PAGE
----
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Necrotic Enteritis increasing in Broiler Production; The Need for Gut integrity

Reduced use of antibiotics and changing poultry diets are contributing to a rise in cases of the disease that can cause heightened mortality and lower feed conversion. As more broiler flocks become antibiotic free (ABF), necrotic enteritis is making a comeback. A leading poultry scientist says controlling the potentially fatal disease requires closer attention to gut health. The nutritional and health status of poultry are interlinked with gut health which includes immune system, gut microbial balance, macro and micro-structural integrity of the gut. The health of the gastrointestinal tract (GIT) affects digestion, absorption and metabolism of nutrients, disease resistance and immune response (Kelly and Conway, 2001 and Yegani and Korver, 2008). The disturbances of these processes can result in enteric diseases (Dekich, 1998). This makes it important to pay attention to gastrointestinal health; usually any slight change is mostly accompanied by disruption of gut health and thus overall performance.

Austin Alonzo on February 3, 2017 reported that during the Poultry Science Association’s annual meeting in New Orleans in July 2016, Dr. Charles Hofacre, a professor and director of clinical services at the University of Georgia’s College of Veterinary Medicine Poultry Diagnostic & Research Center, spoke on the resurgence of the disease caused by the bacteria Clostridium perfringens and what steps should be taken to limit the disease’s spread.

Hofacre said when he was in school, the disease was only seen in textbooks and rarely in the field. Now, with the use of antibiotics limited by voluntary and regulatory decisions and poultry diets and feeding schedules changing, the disease is making a major comeback.

The disease can affect all commercial avian species, Hofacre said, and the bacteria naturally exists in soil and likely in every poultry house. Along with removal of growth-promoting antibiotics that historically kept the disease in check, the welfare-driven shift toward feeding birds less often or consumer-driven shift toward feeding birds vegetarian or other specialty diets may be making their intestines more susceptible to necrotic enteritis. On a clinical level, the disease can cause 50 percent mortality or more in broilers. The most costly infection is subclinical, he said, when the birds don’t die but instead don’t fully utilize the nutrients of their diet and pass partially digested feed. Feed is the most expensive part of poultry farming so, essentially, Hofacre said, those birds are passing money. Hofacre said the disease could be severe in the U.S. and research suggests as many as 50 percent of poultry houses are going have clinical and subclinical necrotic enteritis. Farmers with worse hygiene are going to be more likely to see the disease. To prevent the disease in broiler flocks, the focus must be on developing a healthy gut. • Focus on the gut flora. With the steady removal of antibiotics in global poultry production, greater attention is being given to how the gut flora can influence the health of birds. Historically, antibiotics and ionophores have helped maintain animal health, but now farmers must turn to probiotics, plant-based compounds and other additives to stimulate a healthy gut. Probiotics like Mia-DiaSan, Lacto-Acidophilus, and Monesin have been proven to have a positive effect on the gut. Farmers cannot eliminate Clostridium, so they need to look into how a healthy gut flora can limit the negative impact of necrotic enteritis. This can be achieved through the use of Mia-DiaSan.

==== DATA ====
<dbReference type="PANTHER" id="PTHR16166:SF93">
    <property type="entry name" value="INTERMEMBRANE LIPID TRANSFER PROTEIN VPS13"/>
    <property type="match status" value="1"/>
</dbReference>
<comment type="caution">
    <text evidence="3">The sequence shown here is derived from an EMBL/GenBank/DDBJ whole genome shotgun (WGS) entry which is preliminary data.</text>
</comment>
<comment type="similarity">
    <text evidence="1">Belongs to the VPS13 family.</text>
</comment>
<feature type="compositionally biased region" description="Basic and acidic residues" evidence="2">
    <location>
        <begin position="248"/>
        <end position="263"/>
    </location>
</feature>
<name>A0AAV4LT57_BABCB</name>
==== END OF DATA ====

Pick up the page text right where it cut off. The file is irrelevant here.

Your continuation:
Mia-DiaSan is a combination of plant extracts, clay minerals, and hydrolysable tannins from Castanea Sativa. Tannins are double edged sword; they are polyphenolic compounds, which mean they have different chemical structure and reactivity. We have the hydrosable tannins and the condensed tannins. Its mode of action includes;

  • Precipitation of a tannin/protein complex.
  • Formation of a thin layer of insoluble proteins at the intestinal surface
  • Protects the mucosa membrane leading to less peristalsis and less liquid release in the intestine
  • Reduces the absorption from contaminants.
  • Better protein absorption (slower passage rate)
  • Antioxidant, antimicrobial, antiviral, anti-carcinogenic, anti-inflammatory, astringent.

Absorptive constituents which are present in Mia-DiaSan bind water and support the intestinal water regulation. The synergistic combination of components regulates release of fluid into the intestine as well as the intestinal passage rate (reduced peristalsis) Through astringent effects (precipitation of a tannin/protein complex) the absorption of contaminants is reduced. Furthermore selected tannins support maintenance of the protective intestinal walls. As a firefighter, Mia-DiaSan is rapidly effective in cases of wet litter and unspecific diarrhea. Its herbal contents and clay minerals which have water retention ability, and astringent effect, improves the feacal texture. Mia-DiaSan has direct action against common pathogens like E. coli, Salmonella and Clostridium pefringes. Its active ingredients precipitate protein complex which support maintenance of the protective intestinal walls. The activity of the composite component in Mia-DiaSan helps to reduce disease pressure on the flock, thereby, increasing the opportunity for the flock to achieve target weight gain, better FCR (Feed Conversion Ratio). Its effect on yield enhancement is key. Carcass downgrading resulting from effects of wet litter is eliminated. Total yield and processing quality is enhanced.

Read 452 times Last modified on Tuesday, 08 January 2019 08:02

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